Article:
By myself. Three layers of clothing (it’s a cold place, Iceland), some water and a Mars Bar. But it was enough. Oh, and I also had my iPhone, with the Monsters and Men soundtrack from the movie loaded.


I redid all those famous scenes. It was cold and lonely and amazing, and I ended up in another town 40km’s onwards for a wonderful seafood lunch and some local wine, before being picked up by my friendly first bus driver and redoing the gauntlet of bus handoffs to get back to Reykjavik.


I did some other stuff in Iceland, but not even the Northern Lights compared with that one day of epic, lonely exploration.







As I sit here, rewatching it, I am struck by how travel has become more complicated. More uncertain. The Pandemic has taken a lot of the fun out of it, really.


But it’s still worth it. John F Kennedy said: “We choose to go to the moon. We choose to go to the moon in this decade and do the other things, not because they are easy, but because they are hard because that goal will serve to organize and measure the best of our energies and skills, because that challenge is one that we are willing to accept, one we are unwilling to postpone, and one which we intend to win, and the others, too.”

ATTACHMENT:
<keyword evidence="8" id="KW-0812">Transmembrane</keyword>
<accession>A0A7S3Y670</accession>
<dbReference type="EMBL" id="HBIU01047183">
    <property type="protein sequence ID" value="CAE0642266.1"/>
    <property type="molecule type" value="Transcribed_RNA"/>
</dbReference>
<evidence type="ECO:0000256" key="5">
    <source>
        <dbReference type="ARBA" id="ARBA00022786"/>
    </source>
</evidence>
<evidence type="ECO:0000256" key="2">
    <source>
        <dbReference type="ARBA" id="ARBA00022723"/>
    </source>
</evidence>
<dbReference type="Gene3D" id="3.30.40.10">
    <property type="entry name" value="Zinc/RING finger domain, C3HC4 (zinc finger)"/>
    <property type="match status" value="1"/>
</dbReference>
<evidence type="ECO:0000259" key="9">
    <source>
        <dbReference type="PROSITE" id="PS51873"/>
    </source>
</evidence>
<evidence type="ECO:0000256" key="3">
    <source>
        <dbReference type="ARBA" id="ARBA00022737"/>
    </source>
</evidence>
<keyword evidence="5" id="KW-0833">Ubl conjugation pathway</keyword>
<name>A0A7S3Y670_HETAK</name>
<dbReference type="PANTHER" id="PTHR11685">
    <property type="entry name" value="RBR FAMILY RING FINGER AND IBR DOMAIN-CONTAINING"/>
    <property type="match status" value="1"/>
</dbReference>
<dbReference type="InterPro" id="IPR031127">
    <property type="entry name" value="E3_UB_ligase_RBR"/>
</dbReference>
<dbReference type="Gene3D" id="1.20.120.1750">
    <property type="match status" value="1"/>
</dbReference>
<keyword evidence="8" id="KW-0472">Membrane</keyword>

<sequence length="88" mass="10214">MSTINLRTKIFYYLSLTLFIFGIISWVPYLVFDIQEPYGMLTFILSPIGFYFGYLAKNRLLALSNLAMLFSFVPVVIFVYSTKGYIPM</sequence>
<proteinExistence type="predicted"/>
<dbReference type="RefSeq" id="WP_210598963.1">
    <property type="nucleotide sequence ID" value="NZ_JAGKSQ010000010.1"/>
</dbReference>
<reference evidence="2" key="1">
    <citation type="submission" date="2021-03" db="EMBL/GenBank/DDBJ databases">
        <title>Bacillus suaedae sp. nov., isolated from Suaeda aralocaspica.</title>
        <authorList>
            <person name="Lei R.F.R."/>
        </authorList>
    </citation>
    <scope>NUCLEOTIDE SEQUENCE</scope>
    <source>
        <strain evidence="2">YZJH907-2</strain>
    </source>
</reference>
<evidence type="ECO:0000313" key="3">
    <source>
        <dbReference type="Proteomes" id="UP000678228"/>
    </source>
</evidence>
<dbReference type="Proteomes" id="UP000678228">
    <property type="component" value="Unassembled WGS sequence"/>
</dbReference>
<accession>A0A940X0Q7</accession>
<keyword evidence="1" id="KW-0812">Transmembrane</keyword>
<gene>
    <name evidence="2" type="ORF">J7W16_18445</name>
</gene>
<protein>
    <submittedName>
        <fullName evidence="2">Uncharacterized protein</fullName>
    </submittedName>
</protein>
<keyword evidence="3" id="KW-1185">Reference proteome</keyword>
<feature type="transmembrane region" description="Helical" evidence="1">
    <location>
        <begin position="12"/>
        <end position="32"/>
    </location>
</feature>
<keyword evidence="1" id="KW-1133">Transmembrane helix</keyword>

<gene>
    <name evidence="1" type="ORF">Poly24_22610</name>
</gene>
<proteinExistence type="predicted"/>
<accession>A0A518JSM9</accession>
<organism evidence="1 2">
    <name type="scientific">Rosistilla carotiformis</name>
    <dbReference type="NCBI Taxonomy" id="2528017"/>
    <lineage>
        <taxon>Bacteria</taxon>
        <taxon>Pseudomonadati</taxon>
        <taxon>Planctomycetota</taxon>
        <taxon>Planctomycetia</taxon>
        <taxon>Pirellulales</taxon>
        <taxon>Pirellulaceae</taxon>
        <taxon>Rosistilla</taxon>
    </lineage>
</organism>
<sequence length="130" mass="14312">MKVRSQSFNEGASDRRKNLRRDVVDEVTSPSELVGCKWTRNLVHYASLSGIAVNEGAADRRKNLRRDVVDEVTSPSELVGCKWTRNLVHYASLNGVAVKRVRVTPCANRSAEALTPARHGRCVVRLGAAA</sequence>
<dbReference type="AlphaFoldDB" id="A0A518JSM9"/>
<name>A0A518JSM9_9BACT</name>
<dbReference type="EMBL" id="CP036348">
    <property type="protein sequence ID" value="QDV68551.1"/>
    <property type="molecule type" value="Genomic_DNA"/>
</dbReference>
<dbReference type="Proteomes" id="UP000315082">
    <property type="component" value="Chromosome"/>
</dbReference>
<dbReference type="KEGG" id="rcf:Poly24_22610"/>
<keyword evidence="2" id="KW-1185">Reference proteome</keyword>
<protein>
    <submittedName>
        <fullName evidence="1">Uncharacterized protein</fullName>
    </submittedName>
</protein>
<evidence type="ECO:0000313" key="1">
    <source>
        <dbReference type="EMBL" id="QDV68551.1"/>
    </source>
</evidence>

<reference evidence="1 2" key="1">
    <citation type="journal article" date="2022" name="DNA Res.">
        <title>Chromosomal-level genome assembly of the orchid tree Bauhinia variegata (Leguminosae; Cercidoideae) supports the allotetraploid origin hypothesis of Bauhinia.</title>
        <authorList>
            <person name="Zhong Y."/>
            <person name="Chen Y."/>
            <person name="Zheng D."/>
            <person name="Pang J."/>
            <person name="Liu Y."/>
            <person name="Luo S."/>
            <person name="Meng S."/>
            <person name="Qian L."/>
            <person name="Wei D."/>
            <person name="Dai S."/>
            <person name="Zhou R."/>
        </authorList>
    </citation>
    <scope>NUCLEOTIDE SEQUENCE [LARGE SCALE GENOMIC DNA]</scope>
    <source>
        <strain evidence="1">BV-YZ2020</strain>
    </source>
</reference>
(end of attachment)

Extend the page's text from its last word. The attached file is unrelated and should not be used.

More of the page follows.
Maybe we got too comfy. Maybe we got too entitled. I definitely did. Jumping on a plane, going somewhere, was relatively easy. Now it’s not. It comes with risks. Cancellations, difficulties, health concerns, countries changing their entry and access rules all the time.


And yet. And yet.


The greatest rewards come from the greatest effort. Taking some risks, putting in some work, and acceptance of failure as a possibility.


Ben Stiller has given me a lot in life. There’s Something About Mary, the circle of trust from Meet the Parents, and let me not get started on Zoolander. The man, as a thespian, has contributed laughs, language and many happy memories with friends and family.


But I reckon him, on a bike, by himself, doing the hard thing in Iceland. That, my friend. That inspired me. THAT got me moving. And he just did it for me again.


I wish you to be inspired and choose the hard thing in 2022. Me? I’m going to go hike the Amatola Trail in the rugged Eastern Cape mountains. It will be hard. But it will be worth it.


Have an amazing new year!


PG